Arabella Chapman

One of our favorite collections was truly hidden. The Arabella Chapman Project is a great example of how archives connect with the classroom to harness the power of the crowd and make historical records vibrant. It all started with an NHPRC grant to the Clements Library at the University of Michigan to create finding aids for over 1,600 “hidden” collections. Among the records were photograph albums which had originally belonged to Arabella Chapman (1859-1927), an African American woman from Albany, New York. The albums were assembled from 1878 to 1900 using portraits taken from the 1860s to the turn of the century. The photos include Arabella, her family, friends, and admirers, and copies of pictures of well-known public figures–including Lincoln, Douglass, and others.

Arabella Chapman

Arabella Chapman tintype, c. 1865. Clements Library, University of Michigan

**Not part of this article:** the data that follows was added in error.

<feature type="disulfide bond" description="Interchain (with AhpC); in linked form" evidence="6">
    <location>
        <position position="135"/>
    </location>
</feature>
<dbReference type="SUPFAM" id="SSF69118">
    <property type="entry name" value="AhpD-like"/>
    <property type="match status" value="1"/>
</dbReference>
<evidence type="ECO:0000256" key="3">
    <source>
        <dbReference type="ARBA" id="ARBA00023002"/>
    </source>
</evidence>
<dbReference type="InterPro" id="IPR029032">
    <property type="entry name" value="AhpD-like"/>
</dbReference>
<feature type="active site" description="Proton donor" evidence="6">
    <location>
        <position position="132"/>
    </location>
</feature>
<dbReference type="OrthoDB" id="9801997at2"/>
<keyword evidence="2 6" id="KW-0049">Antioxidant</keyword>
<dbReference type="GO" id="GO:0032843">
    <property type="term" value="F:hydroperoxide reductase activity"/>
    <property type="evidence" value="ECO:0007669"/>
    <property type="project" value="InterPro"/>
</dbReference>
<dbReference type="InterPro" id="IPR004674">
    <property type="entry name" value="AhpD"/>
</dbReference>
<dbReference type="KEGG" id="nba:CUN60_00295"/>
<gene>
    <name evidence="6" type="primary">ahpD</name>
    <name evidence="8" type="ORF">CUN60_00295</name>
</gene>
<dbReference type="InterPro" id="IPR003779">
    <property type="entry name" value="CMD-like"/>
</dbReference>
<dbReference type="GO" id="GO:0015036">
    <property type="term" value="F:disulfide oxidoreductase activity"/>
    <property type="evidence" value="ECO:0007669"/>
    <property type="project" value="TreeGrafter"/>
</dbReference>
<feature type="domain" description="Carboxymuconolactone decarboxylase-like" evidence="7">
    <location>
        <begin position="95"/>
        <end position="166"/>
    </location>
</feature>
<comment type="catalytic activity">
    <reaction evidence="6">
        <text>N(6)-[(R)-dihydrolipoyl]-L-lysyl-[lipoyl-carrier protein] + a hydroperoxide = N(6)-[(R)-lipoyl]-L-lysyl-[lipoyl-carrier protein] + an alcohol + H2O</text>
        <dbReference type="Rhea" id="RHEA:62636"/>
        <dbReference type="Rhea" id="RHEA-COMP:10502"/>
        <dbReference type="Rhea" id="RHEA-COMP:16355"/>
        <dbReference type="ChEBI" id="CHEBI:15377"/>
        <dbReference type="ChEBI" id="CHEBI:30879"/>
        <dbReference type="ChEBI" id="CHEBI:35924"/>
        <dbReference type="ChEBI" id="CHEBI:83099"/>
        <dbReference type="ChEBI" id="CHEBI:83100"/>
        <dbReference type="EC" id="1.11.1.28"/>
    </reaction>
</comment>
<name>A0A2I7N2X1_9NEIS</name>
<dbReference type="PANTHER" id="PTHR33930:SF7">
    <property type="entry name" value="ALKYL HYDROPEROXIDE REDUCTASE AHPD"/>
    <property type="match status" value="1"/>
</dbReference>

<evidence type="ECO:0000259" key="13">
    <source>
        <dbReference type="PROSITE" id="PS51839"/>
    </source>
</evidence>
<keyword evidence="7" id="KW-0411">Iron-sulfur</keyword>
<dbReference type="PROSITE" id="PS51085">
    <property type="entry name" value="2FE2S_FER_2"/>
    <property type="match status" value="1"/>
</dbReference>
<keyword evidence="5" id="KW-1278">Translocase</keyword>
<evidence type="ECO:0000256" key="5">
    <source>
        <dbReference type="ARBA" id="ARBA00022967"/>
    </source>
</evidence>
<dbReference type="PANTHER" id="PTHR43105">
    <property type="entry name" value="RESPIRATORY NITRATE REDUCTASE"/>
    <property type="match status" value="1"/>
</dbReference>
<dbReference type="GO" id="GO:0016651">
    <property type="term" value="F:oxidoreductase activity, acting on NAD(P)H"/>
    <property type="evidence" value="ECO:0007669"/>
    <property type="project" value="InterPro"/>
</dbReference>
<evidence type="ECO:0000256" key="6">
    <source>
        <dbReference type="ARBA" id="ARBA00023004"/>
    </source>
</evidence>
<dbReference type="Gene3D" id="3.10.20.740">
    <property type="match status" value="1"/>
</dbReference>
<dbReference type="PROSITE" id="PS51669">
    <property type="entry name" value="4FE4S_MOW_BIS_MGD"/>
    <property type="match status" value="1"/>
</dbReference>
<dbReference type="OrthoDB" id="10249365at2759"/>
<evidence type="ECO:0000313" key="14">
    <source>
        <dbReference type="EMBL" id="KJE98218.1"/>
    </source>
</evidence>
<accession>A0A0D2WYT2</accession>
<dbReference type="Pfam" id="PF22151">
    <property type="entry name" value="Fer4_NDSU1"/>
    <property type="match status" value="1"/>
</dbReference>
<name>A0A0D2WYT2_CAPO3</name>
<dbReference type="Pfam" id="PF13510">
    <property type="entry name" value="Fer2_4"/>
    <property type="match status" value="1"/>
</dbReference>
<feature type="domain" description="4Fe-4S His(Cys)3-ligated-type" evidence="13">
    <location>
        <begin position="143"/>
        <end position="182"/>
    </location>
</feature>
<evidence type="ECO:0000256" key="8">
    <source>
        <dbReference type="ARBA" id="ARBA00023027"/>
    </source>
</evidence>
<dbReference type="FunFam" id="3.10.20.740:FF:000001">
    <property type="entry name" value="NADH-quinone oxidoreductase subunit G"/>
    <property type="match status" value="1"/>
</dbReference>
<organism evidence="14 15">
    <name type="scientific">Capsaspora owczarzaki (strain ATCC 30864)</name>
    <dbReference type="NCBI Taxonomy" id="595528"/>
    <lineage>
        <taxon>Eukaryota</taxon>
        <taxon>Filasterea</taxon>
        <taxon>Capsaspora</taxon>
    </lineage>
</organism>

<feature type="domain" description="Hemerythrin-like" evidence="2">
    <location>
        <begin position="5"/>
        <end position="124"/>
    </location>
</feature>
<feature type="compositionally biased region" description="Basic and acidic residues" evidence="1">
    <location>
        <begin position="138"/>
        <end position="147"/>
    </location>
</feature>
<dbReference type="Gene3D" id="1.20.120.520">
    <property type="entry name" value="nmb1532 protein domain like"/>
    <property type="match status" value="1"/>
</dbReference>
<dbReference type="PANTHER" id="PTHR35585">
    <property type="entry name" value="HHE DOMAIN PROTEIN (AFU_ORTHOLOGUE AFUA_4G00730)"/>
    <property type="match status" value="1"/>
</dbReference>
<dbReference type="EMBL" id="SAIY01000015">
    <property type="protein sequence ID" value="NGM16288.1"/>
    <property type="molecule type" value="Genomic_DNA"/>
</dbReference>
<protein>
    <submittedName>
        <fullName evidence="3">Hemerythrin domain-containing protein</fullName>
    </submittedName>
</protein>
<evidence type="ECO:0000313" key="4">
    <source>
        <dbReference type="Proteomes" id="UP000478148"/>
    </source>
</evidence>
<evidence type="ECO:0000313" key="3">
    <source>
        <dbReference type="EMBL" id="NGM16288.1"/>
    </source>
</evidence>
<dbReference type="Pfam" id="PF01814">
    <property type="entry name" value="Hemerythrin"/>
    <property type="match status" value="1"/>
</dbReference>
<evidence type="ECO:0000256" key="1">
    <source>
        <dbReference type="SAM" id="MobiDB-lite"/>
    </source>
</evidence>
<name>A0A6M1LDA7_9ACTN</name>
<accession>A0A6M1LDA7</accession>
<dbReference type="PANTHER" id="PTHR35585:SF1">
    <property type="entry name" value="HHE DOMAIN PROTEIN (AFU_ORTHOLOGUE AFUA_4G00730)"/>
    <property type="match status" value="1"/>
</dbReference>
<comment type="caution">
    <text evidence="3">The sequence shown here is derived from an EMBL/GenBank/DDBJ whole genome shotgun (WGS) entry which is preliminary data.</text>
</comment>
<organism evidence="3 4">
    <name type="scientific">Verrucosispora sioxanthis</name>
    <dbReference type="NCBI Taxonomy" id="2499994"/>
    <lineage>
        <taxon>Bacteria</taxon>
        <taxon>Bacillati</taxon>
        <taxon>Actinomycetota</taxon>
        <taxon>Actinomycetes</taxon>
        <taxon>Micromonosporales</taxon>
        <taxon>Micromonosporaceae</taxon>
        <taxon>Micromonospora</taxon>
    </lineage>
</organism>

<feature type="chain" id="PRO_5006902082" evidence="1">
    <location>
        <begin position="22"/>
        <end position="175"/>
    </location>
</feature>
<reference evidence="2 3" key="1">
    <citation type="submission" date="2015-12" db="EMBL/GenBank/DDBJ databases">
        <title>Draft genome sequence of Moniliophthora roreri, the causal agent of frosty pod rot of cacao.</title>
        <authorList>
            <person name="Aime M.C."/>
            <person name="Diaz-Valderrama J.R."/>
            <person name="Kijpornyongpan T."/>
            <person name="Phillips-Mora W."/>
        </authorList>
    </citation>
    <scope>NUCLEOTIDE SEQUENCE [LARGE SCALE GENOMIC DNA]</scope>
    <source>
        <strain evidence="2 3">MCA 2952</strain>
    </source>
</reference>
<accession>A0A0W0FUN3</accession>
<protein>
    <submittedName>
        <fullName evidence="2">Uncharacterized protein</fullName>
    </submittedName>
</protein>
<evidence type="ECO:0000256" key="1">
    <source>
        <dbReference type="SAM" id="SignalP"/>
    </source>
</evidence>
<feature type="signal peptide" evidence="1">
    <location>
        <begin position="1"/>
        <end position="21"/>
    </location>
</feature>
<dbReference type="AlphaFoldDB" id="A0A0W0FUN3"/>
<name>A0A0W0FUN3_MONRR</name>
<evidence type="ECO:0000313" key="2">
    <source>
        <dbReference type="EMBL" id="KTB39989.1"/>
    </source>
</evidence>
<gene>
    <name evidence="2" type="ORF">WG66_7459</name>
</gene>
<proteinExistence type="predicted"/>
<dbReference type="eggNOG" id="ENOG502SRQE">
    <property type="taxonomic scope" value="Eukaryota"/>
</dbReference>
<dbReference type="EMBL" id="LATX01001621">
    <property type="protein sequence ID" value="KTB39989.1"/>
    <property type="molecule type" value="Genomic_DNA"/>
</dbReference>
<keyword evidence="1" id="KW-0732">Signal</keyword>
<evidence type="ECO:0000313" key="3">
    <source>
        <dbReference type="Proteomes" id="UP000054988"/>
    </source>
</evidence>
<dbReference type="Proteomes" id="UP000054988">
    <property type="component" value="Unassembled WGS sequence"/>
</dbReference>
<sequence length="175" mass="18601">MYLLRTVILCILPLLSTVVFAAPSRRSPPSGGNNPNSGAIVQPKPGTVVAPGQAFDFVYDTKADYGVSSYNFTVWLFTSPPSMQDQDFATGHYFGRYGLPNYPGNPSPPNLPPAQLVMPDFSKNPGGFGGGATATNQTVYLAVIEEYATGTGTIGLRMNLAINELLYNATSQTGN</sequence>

During fall semester 2014, University of Michigan Professor Martha Jones’s African American Women’s History class embarked on a detailed examination of the albums to try to learn what they could about Arabella, her family and friends, and the role of photography in African American life in the late 19th century. Last spring, the students launched a website devoted to the Chapman albums. The Arabella Chapman Project includes scans of the album pages, genealogical information, maps, texts on the history of photograph albums, a portal for crowdsourcing more information, and more. They’ve published a series of questions and mysteries behind the images. And they’re using social media to reach out to a broader audience and to show how all black lives matter.